How to Protest Book Bans? Read Them in Public

In Gainesville, Florida, communities gather to celebrate books in an act of resistance to censorship. Read on to learn more about this revolutionary move.

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The back of a crowd of people blurred by golden sunlight.

In May 2023, Florida Governor Ron DeSantis signed into law HB 1069, igniting a series of controversial literary restrictions. Public schools were barred from teaching content on reproductive health and sexual identity, with the law allowing the revocation of teaching licenses, distribution of fines, and criminal charging of teachers if they broke it. Following the passing of this censorship bill, citizens of Gainesville are taking back the narrative and celebrating the books that have been challenged.

The “Banned Book Read Out”

In front of Gainesville City Hall, people gathered to listen to passages from books banned or challenged by the state’s government. The Unitarian Universalist Fellowship Social Justice Council hosted the “Banned Book Read-Out” to highlight the books illustrating critical themes of and relating to African American identity, anti-war, and the Holocaust. Featured were Toni Morrison’s The Bluest Eye, Robert C. O’Brien’s Z for Zachariah, Käthe Kollwitz’s Prints and Drawings of Käthe Kollwitz, Kelly Starling Lyons’ Sing a Song, Nicole Hannah Jones’ The 1619 Project, Zora Neale Hurston’s Their Eyes Were Watching God, Amanda Gorman’s The Hill We Climb, Ronald J. Glasser’s 365 Days, John Steinbeck’s East of Eden, and Kurt Vonnegut’s Slaughterhouse-Five, or, The Children’s Crusade: A Duty-Dance With Death.

Book jacket for Zora Neal Hurston's Their Eyes Were Watching God. On a bright blue painted background, the side profile bust of a Black woman wears a colorful, mixed-patterned crown and matching shirt. Behind her head is a gold circle. The title at the bottom and author's name at the top is written in a thick, white, handwritten font.

Those who attended the event could also choose a banned book and take it home for free. Attendees arrived intending to connect with like-minded individuals, illuminate accurate and honest U.S. history, and give a voice to those historically and currently facing oppression.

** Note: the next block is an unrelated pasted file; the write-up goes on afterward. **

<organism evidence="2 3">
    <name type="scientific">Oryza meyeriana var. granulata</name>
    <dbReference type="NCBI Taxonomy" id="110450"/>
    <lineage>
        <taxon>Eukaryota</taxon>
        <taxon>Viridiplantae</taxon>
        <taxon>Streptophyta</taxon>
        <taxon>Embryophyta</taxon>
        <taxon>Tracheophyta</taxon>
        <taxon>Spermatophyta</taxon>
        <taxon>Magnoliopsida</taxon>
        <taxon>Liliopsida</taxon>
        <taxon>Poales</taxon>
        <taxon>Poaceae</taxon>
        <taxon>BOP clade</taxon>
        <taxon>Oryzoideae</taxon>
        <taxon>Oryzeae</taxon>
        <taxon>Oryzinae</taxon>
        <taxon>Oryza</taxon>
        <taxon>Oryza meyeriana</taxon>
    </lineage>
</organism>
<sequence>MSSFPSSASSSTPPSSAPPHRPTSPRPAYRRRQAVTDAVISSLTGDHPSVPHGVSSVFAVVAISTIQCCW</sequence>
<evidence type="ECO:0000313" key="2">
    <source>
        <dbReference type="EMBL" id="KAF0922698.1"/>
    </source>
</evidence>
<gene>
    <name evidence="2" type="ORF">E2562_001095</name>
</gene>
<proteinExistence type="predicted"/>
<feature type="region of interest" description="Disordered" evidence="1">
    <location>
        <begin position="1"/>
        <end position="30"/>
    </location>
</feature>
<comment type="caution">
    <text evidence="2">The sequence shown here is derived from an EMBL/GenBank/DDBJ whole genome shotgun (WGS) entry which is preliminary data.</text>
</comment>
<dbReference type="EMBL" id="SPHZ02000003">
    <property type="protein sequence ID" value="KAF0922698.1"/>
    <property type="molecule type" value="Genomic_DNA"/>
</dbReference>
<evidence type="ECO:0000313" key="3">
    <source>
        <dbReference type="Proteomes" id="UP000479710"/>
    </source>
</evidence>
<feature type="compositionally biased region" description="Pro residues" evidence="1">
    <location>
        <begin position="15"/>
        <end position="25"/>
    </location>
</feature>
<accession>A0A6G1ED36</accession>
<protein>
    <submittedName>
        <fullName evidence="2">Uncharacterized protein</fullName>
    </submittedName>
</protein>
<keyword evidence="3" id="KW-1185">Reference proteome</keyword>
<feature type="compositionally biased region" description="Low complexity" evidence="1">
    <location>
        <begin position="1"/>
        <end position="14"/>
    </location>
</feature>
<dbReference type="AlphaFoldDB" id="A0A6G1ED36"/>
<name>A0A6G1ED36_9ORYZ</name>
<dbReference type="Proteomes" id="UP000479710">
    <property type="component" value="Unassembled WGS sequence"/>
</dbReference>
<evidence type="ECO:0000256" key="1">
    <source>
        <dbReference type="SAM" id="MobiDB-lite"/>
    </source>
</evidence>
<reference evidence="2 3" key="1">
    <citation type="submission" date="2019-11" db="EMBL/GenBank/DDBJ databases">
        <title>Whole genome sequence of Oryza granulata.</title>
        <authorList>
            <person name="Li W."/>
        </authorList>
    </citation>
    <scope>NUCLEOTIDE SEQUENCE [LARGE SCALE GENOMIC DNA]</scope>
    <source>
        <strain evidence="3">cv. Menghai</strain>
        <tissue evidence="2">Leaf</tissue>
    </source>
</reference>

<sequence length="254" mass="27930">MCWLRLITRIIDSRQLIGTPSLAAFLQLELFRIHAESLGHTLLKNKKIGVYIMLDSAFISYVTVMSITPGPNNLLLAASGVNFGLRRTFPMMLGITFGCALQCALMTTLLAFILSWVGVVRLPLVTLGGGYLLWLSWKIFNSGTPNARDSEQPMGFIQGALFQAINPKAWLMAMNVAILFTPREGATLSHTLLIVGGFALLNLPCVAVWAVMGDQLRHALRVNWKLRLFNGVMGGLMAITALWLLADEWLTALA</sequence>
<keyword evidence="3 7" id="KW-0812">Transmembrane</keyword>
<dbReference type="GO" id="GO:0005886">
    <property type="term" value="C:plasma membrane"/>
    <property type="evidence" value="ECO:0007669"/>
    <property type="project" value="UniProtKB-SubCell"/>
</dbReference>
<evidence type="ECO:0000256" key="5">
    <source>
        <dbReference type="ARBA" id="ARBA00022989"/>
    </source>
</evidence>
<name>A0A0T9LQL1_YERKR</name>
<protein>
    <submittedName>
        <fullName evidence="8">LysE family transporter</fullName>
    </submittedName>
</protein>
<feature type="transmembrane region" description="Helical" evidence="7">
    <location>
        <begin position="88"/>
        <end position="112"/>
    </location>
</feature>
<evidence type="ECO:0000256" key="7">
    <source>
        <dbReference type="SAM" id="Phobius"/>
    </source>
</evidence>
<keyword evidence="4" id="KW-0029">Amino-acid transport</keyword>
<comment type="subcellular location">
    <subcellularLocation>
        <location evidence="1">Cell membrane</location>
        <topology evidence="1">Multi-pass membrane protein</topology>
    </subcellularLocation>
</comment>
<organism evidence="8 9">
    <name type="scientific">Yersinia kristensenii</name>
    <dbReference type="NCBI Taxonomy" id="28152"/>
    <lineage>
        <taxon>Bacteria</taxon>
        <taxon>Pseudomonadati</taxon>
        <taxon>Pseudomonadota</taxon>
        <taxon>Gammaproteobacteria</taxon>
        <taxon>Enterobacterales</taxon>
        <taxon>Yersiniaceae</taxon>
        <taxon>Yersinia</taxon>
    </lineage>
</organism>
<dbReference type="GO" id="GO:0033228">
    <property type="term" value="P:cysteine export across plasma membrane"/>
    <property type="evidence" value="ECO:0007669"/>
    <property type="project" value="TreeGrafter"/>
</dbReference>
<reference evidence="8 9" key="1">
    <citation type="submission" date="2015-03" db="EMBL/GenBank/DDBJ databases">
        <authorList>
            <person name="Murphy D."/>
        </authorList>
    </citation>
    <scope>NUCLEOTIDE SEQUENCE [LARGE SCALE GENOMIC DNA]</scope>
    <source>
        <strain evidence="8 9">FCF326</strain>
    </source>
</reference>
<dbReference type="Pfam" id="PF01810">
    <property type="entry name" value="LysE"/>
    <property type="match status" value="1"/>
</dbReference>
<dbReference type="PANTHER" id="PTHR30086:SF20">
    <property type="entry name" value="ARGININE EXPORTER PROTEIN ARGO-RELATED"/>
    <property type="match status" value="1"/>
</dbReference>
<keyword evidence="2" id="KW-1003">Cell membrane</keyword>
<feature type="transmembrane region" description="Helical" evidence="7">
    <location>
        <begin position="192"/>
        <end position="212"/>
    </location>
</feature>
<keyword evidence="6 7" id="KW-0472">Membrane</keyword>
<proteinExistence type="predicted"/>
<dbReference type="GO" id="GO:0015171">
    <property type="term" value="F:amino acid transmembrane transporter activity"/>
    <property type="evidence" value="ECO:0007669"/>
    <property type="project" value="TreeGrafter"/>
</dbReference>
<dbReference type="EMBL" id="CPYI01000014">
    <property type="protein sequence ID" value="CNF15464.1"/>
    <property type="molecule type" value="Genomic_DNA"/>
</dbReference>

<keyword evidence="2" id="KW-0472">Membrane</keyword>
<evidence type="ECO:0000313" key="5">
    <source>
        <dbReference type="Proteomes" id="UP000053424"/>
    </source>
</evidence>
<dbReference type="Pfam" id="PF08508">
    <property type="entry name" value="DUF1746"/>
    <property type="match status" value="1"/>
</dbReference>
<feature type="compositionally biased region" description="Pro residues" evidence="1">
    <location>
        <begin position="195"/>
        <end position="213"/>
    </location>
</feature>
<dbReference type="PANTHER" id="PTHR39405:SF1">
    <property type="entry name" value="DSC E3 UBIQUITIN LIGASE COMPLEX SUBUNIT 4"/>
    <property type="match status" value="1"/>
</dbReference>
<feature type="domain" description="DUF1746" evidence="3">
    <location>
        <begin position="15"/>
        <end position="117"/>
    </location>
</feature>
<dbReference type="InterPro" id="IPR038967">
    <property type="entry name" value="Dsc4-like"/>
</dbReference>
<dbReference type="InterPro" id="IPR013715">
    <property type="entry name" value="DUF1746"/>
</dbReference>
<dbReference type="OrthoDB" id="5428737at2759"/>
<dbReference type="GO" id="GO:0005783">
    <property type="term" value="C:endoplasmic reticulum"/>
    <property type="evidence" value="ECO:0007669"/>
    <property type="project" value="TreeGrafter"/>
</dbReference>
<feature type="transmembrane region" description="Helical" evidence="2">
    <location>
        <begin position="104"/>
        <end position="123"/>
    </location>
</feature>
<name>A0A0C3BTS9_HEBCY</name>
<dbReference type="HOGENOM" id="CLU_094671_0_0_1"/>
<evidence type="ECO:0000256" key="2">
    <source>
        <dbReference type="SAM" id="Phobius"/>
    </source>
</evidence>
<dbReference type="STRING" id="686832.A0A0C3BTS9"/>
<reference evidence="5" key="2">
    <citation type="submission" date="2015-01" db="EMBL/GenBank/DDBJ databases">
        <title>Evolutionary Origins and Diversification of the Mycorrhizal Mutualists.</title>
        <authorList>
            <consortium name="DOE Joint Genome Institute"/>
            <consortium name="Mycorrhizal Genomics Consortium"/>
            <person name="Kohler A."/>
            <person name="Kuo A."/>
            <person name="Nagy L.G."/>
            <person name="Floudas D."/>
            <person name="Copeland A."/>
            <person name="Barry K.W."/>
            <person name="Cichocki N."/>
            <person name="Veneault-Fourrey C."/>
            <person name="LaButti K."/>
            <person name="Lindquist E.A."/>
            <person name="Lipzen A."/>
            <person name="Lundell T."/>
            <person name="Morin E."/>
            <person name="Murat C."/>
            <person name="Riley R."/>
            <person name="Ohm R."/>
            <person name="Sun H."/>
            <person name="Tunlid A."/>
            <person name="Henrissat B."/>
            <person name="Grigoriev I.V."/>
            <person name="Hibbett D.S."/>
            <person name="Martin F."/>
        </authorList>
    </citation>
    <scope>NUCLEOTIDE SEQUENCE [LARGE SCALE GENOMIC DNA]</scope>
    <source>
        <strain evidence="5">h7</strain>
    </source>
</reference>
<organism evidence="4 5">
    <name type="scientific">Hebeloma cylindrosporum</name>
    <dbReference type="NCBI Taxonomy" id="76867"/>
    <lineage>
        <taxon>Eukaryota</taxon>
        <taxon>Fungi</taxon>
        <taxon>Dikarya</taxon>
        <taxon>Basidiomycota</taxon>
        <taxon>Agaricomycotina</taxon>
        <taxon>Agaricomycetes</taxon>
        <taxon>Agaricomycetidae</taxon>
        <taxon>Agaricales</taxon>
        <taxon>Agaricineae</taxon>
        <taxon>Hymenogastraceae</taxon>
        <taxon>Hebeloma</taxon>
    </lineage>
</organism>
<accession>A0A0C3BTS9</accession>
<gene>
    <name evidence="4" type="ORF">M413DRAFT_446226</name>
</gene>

The Importance of Protecting Written Word

Byron Prugh, a former Florida educator, moved to Oregon after receiving backlash from parents about the books he taught, ones that discussed the Holocaust and racial and economic disparities. Prugh says he feels much safer teaching on the West Coast, stating that many of his colleagues who continue to teach in Florida face anxiety over maintaining their classroom libraries. But, former Gainesville librarian Sherri Admunson says it’s essential for students to read diverse narratives, as it sets them up for the real world and equips them with the tools to make a positive impact.

Three multicultural children lie on their stomachs on a purple carpet reading a picture book together.

Florida, a leading state in the nation’s book-banning efforts, followed by Texas, saw 2,700 book challenges in 2023. Since losing as a potential presidential candidate, Ron DeSantis has begun to scale back on his strict stance regarding books. Most recently, he signed into law HB 1285, capping the number of concerns a person without a school-aged child can present concerning learning materials each year. Although a step in the right direction, literary censorship continues to reign as a hot topic in Florida that citizens must keep an eye on.

Three women in all black outfits pose in front of a white wall with cardboard posters. The sign held by the woman in the middle reads "Take a stand" in all caps.

Protests like the one exhibited by the Gainesville community might have been small, but their impact is monumental. Our voices matter, and using them to uplift the unheard is vital. We must do everything we can to protect challenged literature and the powerful knowledge it holds.

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